Though they acknowledge that loosening environmental rules helps them, 71 percent of the readers of Construction Dive who participated in a survey said there should be no further roll-backs of environmental regulations as they pertain to construction projects.
At issue is a recent executive order by President Trump that directs federal agencies to waive environmental regulations and streamline other controls affecting a wide array of projects. Included in the regulation roll-back would be projects for transportation, infrastructure and energy, plus environmental and natural resources projects on federal lands. The administration argues that the nation’s recovery from the COVID-19 pandemic will be sped up if companies aren’t held to the regulations set forth in the National Environmental Policy Act, the Endangered Species Act and the Clean Water Act.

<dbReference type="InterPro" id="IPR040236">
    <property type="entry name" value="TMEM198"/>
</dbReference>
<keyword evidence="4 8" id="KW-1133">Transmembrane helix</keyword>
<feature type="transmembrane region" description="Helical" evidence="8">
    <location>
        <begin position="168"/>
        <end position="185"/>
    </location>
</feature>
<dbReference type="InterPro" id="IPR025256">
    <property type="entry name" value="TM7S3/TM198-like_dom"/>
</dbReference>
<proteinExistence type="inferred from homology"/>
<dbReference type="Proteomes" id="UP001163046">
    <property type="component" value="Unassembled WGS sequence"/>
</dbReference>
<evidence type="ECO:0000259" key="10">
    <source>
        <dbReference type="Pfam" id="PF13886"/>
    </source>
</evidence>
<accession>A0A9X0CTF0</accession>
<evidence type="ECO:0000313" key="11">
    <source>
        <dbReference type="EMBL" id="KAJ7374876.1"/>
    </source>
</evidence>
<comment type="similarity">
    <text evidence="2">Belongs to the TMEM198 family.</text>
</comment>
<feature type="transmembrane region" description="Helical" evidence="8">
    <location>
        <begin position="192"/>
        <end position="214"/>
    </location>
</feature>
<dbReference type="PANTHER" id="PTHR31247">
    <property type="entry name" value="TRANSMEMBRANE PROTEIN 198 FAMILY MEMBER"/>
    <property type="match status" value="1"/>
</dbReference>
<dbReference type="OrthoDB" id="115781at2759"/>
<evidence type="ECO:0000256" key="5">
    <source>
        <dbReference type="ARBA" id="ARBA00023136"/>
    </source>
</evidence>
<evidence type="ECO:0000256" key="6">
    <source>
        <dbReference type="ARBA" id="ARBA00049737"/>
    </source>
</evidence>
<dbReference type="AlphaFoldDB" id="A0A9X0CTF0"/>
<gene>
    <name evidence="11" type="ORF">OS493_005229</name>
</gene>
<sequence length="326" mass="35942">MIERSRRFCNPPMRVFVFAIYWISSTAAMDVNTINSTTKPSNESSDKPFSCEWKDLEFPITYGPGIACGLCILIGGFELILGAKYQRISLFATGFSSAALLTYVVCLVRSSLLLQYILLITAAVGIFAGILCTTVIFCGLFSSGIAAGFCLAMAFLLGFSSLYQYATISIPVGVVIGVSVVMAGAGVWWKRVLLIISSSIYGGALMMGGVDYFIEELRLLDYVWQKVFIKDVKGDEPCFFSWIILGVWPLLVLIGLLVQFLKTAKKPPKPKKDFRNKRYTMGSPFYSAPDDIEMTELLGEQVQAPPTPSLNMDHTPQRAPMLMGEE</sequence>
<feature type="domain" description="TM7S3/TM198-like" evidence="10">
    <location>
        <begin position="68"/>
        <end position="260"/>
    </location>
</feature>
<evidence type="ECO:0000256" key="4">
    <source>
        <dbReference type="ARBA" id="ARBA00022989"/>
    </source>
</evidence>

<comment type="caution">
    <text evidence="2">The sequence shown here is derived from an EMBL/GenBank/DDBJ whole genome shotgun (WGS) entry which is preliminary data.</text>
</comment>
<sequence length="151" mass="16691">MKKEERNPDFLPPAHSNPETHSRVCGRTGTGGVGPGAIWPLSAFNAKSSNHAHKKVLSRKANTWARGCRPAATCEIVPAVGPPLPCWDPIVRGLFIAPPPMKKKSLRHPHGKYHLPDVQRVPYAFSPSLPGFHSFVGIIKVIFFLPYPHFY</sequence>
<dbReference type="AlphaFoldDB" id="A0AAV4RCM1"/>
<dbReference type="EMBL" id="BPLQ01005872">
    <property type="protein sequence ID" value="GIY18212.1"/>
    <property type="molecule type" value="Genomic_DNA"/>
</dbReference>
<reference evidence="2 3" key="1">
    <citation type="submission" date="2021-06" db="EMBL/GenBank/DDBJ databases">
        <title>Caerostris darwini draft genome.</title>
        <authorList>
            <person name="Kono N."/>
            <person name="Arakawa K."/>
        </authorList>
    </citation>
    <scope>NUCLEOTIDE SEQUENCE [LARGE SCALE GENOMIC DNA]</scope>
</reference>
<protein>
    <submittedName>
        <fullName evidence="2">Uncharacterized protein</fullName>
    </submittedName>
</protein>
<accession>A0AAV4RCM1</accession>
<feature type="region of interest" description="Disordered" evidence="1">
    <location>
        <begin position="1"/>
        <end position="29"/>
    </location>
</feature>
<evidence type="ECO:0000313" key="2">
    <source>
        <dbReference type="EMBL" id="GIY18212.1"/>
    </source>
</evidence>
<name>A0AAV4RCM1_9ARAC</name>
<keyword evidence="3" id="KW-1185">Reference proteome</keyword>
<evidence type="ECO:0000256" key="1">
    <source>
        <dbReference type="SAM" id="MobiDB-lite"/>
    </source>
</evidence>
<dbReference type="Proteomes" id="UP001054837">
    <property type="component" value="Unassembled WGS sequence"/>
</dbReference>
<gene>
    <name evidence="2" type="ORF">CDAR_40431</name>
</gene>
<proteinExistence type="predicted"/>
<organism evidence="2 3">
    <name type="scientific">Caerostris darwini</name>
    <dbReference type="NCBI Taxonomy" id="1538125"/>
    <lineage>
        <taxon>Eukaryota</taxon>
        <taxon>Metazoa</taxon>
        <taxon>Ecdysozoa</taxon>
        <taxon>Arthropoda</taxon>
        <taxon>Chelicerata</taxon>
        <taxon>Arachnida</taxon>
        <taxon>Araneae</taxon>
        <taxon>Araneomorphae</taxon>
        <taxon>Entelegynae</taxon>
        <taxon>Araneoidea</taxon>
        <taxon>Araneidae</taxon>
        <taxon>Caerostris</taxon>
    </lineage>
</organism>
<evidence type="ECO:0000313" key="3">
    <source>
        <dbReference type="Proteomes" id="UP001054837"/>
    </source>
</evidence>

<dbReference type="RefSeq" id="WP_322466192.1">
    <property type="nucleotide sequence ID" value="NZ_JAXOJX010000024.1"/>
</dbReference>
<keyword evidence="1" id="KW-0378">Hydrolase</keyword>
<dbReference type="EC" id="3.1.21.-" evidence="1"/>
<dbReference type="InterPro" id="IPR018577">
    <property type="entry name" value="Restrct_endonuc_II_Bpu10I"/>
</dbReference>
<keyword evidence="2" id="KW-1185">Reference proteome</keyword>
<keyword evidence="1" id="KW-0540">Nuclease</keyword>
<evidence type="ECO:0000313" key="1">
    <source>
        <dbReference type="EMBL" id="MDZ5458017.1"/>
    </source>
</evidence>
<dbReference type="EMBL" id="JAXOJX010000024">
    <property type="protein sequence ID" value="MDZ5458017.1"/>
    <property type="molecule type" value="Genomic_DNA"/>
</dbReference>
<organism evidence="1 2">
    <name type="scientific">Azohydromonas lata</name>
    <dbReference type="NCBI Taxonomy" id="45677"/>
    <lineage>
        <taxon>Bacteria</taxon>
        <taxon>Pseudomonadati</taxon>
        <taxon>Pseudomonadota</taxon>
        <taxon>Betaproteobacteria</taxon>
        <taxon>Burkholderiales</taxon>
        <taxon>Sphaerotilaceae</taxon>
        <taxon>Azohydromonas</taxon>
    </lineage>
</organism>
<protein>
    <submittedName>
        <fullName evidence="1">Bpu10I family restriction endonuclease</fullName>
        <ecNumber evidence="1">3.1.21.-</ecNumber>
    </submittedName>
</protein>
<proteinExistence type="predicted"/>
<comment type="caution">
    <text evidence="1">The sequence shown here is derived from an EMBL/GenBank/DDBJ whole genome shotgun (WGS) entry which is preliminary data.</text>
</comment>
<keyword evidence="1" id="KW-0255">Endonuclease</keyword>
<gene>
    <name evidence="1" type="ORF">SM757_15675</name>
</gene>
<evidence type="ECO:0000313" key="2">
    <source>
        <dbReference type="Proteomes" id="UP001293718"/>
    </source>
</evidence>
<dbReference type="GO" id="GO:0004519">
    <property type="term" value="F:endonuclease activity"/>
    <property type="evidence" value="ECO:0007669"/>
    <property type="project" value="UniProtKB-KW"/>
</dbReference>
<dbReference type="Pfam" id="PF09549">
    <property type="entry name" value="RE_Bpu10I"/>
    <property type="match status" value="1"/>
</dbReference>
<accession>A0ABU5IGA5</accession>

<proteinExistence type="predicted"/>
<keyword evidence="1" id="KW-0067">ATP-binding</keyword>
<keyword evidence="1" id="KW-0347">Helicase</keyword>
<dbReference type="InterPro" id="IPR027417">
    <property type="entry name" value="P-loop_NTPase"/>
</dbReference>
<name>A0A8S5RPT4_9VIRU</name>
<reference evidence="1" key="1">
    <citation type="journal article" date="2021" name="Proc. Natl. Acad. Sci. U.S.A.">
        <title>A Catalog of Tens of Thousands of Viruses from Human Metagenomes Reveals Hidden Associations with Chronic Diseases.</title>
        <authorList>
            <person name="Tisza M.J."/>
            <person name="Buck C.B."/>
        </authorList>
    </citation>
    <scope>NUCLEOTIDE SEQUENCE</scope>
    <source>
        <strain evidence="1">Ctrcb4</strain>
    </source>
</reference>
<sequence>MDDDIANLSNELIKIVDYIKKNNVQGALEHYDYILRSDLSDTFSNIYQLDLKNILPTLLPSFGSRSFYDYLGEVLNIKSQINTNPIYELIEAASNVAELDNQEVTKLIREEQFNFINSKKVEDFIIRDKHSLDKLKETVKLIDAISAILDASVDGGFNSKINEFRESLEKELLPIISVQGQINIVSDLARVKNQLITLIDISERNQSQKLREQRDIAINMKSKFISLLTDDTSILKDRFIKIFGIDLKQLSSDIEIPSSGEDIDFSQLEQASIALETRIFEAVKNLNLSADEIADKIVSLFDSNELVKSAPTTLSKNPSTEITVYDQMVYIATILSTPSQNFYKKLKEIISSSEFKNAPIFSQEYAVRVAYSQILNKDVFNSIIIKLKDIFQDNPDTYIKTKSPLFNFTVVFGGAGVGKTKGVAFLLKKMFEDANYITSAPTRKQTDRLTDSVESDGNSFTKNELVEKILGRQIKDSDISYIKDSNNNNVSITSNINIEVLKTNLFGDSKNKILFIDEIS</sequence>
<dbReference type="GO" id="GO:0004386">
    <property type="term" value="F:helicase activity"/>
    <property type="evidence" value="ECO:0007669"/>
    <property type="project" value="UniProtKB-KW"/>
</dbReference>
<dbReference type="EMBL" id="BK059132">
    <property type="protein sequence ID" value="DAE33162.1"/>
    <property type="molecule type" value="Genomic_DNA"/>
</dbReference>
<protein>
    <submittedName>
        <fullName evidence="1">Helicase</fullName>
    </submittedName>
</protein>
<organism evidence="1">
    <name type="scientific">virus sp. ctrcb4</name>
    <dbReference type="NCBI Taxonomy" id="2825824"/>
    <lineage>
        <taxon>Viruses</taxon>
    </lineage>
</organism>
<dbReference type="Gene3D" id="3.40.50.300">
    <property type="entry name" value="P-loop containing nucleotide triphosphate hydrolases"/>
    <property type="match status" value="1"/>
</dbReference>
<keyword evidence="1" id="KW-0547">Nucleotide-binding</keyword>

Rules affecting most construction firms include Lead and silica dust regulations (78%), Clean Water Act rules (75%), and regulations for hazardous waste (68%), the survey says, but Construction Dive reports that a significant number of respondents questioned how easing regulations would set the country back on environmental issues.
While more than half of Construction Dive readers agreed that waiving those regulations will speed up projects and make it easier to get permits and 43 percent say it will reduce costs, 71 percent say they do not support the elimination of regulations designed to protect the environment.
"While environment checks can be tedious, they are so necessary, especially given the current pace of climate change," Construction Dive quoted one reader who participated in the survey. "The construction industry is already known to be wasteful and old-fashioned, and if we continue to build without environmental consciousness, we will be in very bad shape a few years down the road."
Other readers noted that some environmental rules help protect workers too and protect vulnerable neighborhoods that might be negatively affected by projects including highways, mines and pipelines.